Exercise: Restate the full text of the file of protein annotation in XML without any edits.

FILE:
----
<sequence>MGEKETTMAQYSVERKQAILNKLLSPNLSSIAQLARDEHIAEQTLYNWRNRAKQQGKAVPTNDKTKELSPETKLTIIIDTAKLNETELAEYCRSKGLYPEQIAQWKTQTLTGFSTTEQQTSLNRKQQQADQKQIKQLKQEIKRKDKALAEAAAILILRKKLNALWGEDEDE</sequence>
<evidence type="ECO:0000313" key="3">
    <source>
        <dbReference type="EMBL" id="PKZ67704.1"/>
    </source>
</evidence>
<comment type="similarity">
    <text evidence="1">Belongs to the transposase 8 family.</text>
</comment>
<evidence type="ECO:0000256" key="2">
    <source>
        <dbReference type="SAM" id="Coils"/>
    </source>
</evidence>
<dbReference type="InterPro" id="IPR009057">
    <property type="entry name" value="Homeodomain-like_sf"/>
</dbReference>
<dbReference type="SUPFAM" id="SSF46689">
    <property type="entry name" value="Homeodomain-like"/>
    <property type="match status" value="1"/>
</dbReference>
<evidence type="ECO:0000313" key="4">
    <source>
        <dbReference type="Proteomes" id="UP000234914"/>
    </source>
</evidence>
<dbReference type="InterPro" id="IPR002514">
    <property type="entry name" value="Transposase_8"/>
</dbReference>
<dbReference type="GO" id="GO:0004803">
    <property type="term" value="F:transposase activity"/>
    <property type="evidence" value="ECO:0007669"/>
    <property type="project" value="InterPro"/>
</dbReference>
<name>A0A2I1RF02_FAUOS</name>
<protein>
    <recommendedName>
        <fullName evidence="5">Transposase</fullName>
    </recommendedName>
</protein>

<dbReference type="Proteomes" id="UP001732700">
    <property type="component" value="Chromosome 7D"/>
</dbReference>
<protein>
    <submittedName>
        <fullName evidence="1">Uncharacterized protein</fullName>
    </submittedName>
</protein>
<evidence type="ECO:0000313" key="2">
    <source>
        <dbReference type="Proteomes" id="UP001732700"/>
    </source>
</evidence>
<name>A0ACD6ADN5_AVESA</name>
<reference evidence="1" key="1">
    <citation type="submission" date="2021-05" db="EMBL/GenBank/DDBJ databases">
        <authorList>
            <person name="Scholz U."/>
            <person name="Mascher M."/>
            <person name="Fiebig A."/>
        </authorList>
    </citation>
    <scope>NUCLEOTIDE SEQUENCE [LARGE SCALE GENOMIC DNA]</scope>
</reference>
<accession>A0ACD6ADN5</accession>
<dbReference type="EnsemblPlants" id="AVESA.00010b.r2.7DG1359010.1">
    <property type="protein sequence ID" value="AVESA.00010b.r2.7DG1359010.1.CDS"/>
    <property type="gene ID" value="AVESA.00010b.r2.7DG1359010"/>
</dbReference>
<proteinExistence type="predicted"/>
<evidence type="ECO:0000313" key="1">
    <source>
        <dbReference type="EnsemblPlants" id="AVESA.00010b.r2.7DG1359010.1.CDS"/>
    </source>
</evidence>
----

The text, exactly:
<sequence>MGEKETTMAQYSVERKQAILNKLLSPNLSSIAQLARDEHIAEQTLYNWRNRAKQQGKAVPTNDKTKELSPETKLTIIIDTAKLNETELAEYCRSKGLYPEQIAQWKTQTLTGFSTTEQQTSLNRKQQQADQKQIKQLKQEIKRKDKALAEAAAILILRKKLNALWGEDEDE</sequence>
<evidence type="ECO:0000313" key="3">
    <source>
        <dbReference type="EMBL" id="PKZ67704.1"/>
    </source>
</evidence>
<comment type="similarity">
    <text evidence="1">Belongs to the transposase 8 family.</text>
</comment>
<evidence type="ECO:0000256" key="2">
    <source>
        <dbReference type="SAM" id="Coils"/>
    </source>
</evidence>
<dbReference type="InterPro" id="IPR009057">
    <property type="entry name" value="Homeodomain-like_sf"/>
</dbReference>
<dbReference type="SUPFAM" id="SSF46689">
    <property type="entry name" value="Homeodomain-like"/>
    <property type="match status" value="1"/>
</dbReference>
<evidence type="ECO:0000313" key="4">
    <source>
        <dbReference type="Proteomes" id="UP000234914"/>
    </source>
</evidence>
<dbReference type="InterPro" id="IPR002514">
    <property type="entry name" value="Transposase_8"/>
</dbReference>
<dbReference type="GO" id="GO:0004803">
    <property type="term" value="F:transposase activity"/>
    <property type="evidence" value="ECO:0007669"/>
    <property type="project" value="InterPro"/>
</dbReference>
<name>A0A2I1RF02_FAUOS</name>
<protein>
    <recommendedName>
        <fullName evidence="5">Transposase</fullName>
    </recommendedName>
</protein>

<dbReference type="Proteomes" id="UP001732700">
    <property type="component" value="Chromosome 7D"/>
</dbReference>
<protein>
    <submittedName>
        <fullName evidence="1">Uncharacterized protein</fullName>
    </submittedName>
</protein>
<evidence type="ECO:0000313" key="2">
    <source>
        <dbReference type="Proteomes" id="UP001732700"/>
    </source>
</evidence>
<name>A0ACD6ADN5_AVESA</name>
<reference evidence="1" key="1">
    <citation type="submission" date="2021-05" db="EMBL/GenBank/DDBJ databases">
        <authorList>
            <person name="Scholz U."/>
            <person name="Mascher M."/>
            <person name="Fiebig A."/>
        </authorList>
    </citation>
    <scope>NUCLEOTIDE SEQUENCE [LARGE SCALE GENOMIC DNA]</scope>
</reference>
<accession>A0ACD6ADN5</accession>
<dbReference type="EnsemblPlants" id="AVESA.00010b.r2.7DG1359010.1">
    <property type="protein sequence ID" value="AVESA.00010b.r2.7DG1359010.1.CDS"/>
    <property type="gene ID" value="AVESA.00010b.r2.7DG1359010"/>
</dbReference>
<proteinExistence type="predicted"/>
<evidence type="ECO:0000313" key="1">
    <source>
        <dbReference type="EnsemblPlants" id="AVESA.00010b.r2.7DG1359010.1.CDS"/>
    </source>
</evidence>